Several models project higher rainfall levels for Yemen in the future, thus potentially increasing the frequency and severity of floods. The greater variability in rainfall patterns will also likely impact food security due to the increasing severity of floods and droughts.[25]


Cyclones have become more frequent in recent years and their impact is largely concentrated in southern Yemen. In November 2015, cyclones Chapala and Megh hit Yemen within a week of each other. Chapala was the strongest cyclone on record to hit the Arabian Peninsula, bringing torrential rain that caused flash floods and landslides. The severe flooding damaged homes primarily in four governorates: Hadramawt, Shabwa, Socotra, and Al-Mahra. In Al-Mahra, health facilities in the main towns of Sayhut, Qishn, Al-Ghaydah, Al-Masila, and Haswayn sustained significant damage.[26] The cyclone resulted in the displacement of over 40,000 people living in coastal areas of central-eastern Yemen, claiming the lives of eight people, including three in Socotra, where 100 people were also injured.[27]

In 2018, three cyclones hit Al-Mahra – Sagar, Mekunu, and Luban. Cyclone Mekunu sank boats in Al-Ghaydah and Al-Ebri, and damaged homes and public buildings, including the Surfait port office and schools in Huswain and Khawlah. It also destroyed telecommunications towers and agricultural equipment. Cyclone Luban (Fig. 2), killed eight people, injured 33, left nine people missing, and caused extensive damage to properties, farmlands, livestock, fishing equipment, and infrastructure (roads, bridges, and powerlines to coastal districts). Over 3,000 households were displaced from Al-Masila, Sayhut, Qishn, Huswain, and Al-Ghaydah.[28] A preliminary assessment report submitted by a ministerial committee assessing the impact of the damage caused by Cyclone Luban in Al-Mahra estimated the losses and damage costs at US$700 million.[29] Cyclones will continue to pose an ongoing threat to Yemen’s already vulnerable population, depriving them of livelihoods, damaging their homes and properties, and disrupting basic services, exacerbating the already dire humanitarian crisis caused by war.

Tropical Cyclone Luban[30]

Fig. 2

Global Call for Early Warning Systems

As climate change causes more frequent, extreme, and unpredictable weather, early warning systems support communities in countering its effects by better preparing citizens, highlighting coming risks, gathering observations and forecasts, and aiding authorities in planning and responding to climatic events. Effective early warning systems rely on monitoring technologies, predictive modeling, and physical safeguarding, making use of satellite monitoring and weather stations. These systems utilize a number of different approaches that are adaptable and consider the local context, including the infrastructure in place. Communication channels might include mobile alerts, broadcasts, designating warning officers, the use of megaphones or microphones in mosques, as well as other alternative channels where communication infrastructure is limited or in areas with low technology adoption. Advancements in forecasting have now enabled accurate predictions of weather phenomena and their potential impact. At-risk areas can, for instance, install drainage systems, flood and coastal barriers, and evacuation routes to mitigate loss of life and damage to property. More importantly, early warning systems empower communities to avoid crises, reduce harm, and build resilience against extreme weather events by equipping citizens with the knowledge, and the authorities with the means, to mobilize decisively against hazards.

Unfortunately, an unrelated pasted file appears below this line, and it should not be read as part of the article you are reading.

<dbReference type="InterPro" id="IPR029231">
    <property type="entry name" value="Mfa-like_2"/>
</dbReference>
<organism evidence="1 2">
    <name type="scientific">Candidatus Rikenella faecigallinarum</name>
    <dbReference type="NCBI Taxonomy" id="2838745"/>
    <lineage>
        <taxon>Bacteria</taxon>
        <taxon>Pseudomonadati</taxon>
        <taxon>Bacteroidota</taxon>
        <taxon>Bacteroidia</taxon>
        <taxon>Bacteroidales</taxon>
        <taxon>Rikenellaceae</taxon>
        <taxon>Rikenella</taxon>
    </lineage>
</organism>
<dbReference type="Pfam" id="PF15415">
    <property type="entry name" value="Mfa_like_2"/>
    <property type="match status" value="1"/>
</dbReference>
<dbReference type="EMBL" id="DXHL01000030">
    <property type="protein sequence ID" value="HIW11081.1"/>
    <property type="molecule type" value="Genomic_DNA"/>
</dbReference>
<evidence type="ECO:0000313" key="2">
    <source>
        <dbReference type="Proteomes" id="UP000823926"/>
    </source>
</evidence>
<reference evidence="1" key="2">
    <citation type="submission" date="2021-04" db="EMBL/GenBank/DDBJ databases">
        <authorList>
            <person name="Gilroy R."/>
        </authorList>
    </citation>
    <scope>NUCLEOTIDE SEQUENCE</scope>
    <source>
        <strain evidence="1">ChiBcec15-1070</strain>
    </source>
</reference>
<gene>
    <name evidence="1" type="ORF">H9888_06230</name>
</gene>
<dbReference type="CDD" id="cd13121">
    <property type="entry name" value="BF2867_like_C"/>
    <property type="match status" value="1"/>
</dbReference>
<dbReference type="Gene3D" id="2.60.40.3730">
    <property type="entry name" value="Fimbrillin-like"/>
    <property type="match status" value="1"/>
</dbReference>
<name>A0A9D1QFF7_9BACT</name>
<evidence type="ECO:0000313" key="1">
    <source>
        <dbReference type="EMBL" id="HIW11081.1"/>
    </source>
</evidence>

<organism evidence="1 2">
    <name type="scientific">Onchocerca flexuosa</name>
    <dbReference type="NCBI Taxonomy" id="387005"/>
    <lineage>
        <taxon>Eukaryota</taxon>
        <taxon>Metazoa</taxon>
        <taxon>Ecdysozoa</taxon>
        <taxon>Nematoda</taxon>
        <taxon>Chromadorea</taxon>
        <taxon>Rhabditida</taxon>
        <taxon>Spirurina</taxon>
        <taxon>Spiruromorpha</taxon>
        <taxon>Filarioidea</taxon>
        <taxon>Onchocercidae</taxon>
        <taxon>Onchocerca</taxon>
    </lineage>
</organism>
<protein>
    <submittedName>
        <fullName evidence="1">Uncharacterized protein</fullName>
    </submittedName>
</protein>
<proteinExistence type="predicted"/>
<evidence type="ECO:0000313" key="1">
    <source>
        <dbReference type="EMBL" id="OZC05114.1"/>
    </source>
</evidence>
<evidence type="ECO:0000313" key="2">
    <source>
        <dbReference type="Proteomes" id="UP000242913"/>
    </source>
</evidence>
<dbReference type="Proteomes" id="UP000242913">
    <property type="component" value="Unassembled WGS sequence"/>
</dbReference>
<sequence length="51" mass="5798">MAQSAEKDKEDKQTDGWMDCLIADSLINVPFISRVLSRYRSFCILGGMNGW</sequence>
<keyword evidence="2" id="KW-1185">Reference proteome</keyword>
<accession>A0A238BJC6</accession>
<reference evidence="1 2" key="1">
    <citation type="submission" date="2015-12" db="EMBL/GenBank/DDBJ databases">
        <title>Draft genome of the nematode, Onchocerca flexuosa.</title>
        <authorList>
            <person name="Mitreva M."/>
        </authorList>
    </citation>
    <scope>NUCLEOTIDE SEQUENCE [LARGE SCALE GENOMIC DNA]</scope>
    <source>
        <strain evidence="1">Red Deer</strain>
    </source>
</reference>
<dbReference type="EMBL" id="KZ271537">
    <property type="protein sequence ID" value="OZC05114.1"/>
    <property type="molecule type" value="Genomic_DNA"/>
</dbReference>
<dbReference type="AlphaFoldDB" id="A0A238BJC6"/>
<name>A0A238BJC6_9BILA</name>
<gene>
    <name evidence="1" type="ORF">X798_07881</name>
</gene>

The World Meteorological Organization notes that investing in early warning services and supporting infrastructure yields high returns. It estimates that a total of US$1.5 billion needs to be invested over the next five years to improve the quality of these services and related infrastructures, particularly in developing nations.[31] The United Nations concurs, noting that enhancing early warning systems amounts to only 50 cents per capita annually. Countries with inadequate early warning systems, notes the UN, suffer disaster mortality up to eight times higher than those with EWS coverage, a stark improvement. In developing countries like Yemen, the mortality rate from catastrophic events is immense relative to more developed countries due to underdeveloped early warning capabilities.[32] Upgrading monitoring technologies, forecasting models, and warning dissemination in vulnerable developing countries could cost around €800 million per year and avoid €3-16 billion in losses, according to the Global Commission on Adaptation.[33] Continued progress in early warning systems promises to limit loss of life and damage to property in the face of growing environmental challenges. In the context of Al-Mahra, the ability to anticipate and avoid crises through early warning systems has the potential to build security and adaptation of its community to a destabilizing climate – at a fraction of the cost of failed response and recovery.

Findings and Discussions

The Impact of Extreme Weather Events on Mahris’ Lives